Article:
6 of the best: tubeless pumps and inflators

Seat your tubeless tyres quickly and easily with our pick of the pumps

Tubeless tyres are a great solution to puncture-free riding, but setting up a tubeless tyre can sometimes be tricky and getting the tyre seated can take some practice too, and a good pump and/or inflator.

So here are six of the best that we've tested.

Specialized Air Tool Blast

BikeRadar score4.5/5

Specialized's Air Tool Blast needs to be pumped up to a max 140psi
Specialized's Air Tool Blast needs to be pumped up to a max 140psi

Price: £45

This 2.32kg tyre setter is 50cm tall with a 1,450cc air canister and a stable steel base. Fill the canister to the recommended maximum 140psi via a top-mounted Schrader valve, and flip the side-mounted lever to release air through its hose.

It’s effective, seating a 33mm ’cross tyre on the third blast, and a 28mm road tyre immediately.

Specialized

Topeak Joe Blow Booster

BikeRadar score4.5/5

To fill the Joe Blow Booster's chamber takes 40 strokes
To fill the Joe Blow Booster's chamber takes 40 strokes

• Price: £140 / $156.32 / AU$203

This 3.35kg beast has a long hose, a 1-litre aluminium chamber alongside a good-sized pump barrel and a 160psi max pressure. Forty strokes fills the chamber, and a quick flip of the dial and a few extra pumps simply seated the CX and road tyres.

Not cheap, but the best combined system, with huge reach, a simple head and great operation.

Topeak

Zefal Tubeless Tank

BikeRadar score4.5/5

The Zefal Tubeless Tank is a good option if you don't need a track pump
The Zefal Tubeless Tank is a good option if you don't need a track pump

• Price: £65 / $84.99 / AU$114.99

The novel design has a 1-litre aluminium tank within a body incorporating a 96cm hose with push-on Presta valve. Holding the foot pedal down releases the air — recommended pressure is 145psi — seating the 28mm road tyre in seconds, and the CX tyre in two blasts.

If you don’t need a track pump, this is the most effective option.

Zefal

Lezyne Digital Pressure Over Drive

BikeRadar score4/5
The Lezyne Digital Pressure Over Drive has a maximum pressure of 220psi
The Lezyne Digital Pressure Over Drive has a maximum pressure of 220psi

• Price: £140 / $TBC / AU$230

The Lezyne weighs 2.45kg and we found it accurate, though the chuck can be hard to disengage. Maximum pressure is 220psi and 54 strokes will get you to 160psi.

Our CX tyre seated quickly at 180psi with minimal extra pumping, and a 28mm road tyre was easily set up at 125psi.

Lezyne

Bontrager TLR Flash Charger

BikeRadar score3.5/5
The Bontrager TLR Flash Charger combines a pump and charging canister
The Bontrager TLR Flash Charger combines a pump and charging canister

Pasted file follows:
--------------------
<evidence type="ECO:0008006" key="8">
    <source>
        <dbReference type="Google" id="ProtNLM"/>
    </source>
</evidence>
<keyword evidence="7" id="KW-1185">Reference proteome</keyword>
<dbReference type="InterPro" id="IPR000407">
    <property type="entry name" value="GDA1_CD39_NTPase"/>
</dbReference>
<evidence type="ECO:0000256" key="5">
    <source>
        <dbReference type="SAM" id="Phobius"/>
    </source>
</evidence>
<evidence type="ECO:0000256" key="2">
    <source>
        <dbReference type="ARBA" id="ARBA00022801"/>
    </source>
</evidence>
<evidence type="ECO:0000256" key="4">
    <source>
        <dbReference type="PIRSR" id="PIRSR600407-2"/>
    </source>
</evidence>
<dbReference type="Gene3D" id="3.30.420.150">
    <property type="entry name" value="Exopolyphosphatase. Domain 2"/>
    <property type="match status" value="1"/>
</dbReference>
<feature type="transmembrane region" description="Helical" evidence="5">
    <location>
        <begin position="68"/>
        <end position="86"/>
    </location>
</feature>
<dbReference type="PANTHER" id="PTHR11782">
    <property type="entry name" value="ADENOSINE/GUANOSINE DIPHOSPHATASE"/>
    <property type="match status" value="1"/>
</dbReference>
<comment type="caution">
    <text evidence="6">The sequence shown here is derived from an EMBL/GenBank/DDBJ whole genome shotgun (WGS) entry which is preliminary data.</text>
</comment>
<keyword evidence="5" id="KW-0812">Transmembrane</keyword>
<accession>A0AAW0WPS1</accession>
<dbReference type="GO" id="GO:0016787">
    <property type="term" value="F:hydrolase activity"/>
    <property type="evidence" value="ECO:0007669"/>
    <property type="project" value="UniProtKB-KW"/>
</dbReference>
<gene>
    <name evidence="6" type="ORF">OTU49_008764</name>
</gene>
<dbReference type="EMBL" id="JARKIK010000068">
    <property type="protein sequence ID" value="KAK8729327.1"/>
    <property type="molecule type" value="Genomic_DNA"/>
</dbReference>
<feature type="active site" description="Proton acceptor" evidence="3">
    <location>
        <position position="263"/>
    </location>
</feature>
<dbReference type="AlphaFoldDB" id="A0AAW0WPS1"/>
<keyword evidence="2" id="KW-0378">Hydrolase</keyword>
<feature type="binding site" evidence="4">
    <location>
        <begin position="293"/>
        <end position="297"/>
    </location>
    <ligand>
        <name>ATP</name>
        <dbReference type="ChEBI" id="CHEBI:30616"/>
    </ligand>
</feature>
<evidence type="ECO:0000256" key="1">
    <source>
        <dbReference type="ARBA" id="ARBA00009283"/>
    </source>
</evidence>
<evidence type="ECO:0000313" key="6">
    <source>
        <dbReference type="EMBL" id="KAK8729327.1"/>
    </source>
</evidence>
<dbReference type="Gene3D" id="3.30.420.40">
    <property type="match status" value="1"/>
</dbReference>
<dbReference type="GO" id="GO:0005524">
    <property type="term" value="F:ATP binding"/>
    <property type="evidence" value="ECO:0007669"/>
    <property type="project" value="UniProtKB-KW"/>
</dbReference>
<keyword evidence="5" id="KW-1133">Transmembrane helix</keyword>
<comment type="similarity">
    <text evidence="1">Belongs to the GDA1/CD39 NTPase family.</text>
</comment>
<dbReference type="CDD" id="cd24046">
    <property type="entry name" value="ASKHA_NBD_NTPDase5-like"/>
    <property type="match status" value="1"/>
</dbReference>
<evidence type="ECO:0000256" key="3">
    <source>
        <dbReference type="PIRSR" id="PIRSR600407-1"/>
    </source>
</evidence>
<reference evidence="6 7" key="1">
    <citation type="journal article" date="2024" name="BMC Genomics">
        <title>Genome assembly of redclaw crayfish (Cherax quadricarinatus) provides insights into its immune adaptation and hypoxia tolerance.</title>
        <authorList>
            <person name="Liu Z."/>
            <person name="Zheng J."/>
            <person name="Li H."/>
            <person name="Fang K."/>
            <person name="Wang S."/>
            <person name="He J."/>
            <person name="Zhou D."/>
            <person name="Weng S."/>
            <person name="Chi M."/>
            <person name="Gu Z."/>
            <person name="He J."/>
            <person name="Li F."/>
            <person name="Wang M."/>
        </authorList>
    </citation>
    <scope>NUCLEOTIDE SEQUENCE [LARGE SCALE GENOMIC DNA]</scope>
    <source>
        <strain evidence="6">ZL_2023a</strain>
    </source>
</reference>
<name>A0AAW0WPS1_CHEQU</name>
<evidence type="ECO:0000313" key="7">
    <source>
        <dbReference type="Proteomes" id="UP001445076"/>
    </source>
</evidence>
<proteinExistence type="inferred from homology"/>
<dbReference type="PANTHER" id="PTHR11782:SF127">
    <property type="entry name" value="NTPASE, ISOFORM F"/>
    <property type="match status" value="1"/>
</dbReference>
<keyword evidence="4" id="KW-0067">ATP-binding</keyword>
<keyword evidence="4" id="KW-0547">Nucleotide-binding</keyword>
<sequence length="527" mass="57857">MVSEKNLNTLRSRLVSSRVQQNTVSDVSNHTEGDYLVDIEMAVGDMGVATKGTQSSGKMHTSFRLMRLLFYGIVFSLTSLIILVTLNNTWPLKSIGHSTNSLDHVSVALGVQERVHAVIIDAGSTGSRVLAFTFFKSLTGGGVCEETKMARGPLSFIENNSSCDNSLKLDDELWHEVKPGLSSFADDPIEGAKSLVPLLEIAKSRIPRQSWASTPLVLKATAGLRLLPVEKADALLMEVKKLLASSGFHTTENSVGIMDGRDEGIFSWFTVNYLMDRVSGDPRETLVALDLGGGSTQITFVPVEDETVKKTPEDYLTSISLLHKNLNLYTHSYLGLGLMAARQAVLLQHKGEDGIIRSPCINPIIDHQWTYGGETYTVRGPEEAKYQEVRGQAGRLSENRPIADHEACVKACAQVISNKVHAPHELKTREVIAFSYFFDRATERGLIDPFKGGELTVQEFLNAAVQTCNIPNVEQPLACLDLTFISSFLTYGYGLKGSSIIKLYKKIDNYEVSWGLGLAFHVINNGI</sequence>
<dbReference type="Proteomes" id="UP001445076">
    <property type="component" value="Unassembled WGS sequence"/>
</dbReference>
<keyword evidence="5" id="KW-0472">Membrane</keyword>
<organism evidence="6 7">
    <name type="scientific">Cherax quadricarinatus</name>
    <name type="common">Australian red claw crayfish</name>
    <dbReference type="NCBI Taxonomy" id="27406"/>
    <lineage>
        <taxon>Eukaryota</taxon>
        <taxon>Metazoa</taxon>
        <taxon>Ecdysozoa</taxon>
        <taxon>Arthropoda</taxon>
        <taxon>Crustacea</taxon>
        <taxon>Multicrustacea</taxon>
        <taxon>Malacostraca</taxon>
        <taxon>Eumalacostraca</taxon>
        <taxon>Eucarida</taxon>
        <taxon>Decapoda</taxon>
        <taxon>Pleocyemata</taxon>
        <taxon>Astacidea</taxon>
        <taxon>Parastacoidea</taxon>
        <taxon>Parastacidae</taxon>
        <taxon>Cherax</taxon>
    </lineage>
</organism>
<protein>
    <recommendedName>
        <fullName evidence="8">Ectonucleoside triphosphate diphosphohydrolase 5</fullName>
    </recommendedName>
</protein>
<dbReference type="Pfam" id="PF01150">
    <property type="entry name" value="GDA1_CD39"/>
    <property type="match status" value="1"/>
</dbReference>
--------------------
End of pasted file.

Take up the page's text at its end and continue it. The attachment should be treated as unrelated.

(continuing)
• Price: £100 / $112 /AU$145

Combining a pump and charging canister, the Flash is easy to use, though the plastic handle feels a little cheap, and the gauge isn’t that accurate at low pressures.

Forty smooth strokes reach the 160psi limit. Our CX tyre needed additional inflation, but the 28mm tyre seated instantly.

Bontrager

Schwalbe Tyre Booster

BikeRadar score3.5/5

There's no base on the Schwalbe Tyre Booster so it can move about a bit
There's no base on the Schwalbe Tyre Booster so it can move about a bit

• Price: £60

Compact and portable, the 160psi cylinder’s top cap has a Presta valve and 54cm hose with a fiddly Presta/Schrader screw-on valve.

With no base it squirms between pump and wheel, but the hose uses its average air volume to good effect, seating our 28mm tyre on the first attempt, and CX tyre on the second, with help from the track pump.

Schwalbe

This article was originally published in Cycling Plus magazine, available on Apple Newsstand and Zinio.

Robin Wilmott

Tech Writer, Tech Hub, UK,
Robin began road cycling in 1988, and with mountain bikes in their infancy, mixed experimental off-road adventures with club time trials and road races. Cyclocross soon became a winter staple, and has remained his favourite form of competition. Robin has always loved the technical aspect of building and maintaining bikes, and several years working in a good bike shop only amplified that. Ten years as a Forensic Photographer followed, honing his eye for detail in pictures and words. He has shot at the biggest pro events since the '90s, and now he's here, drawing on all those experiences to figure out what makes a bike or component tick.
  • Discipline: Road, cyclocross, time trials
  • Beer of Choice: Sierra Nevada Pale Ale

Related Articles

Back to top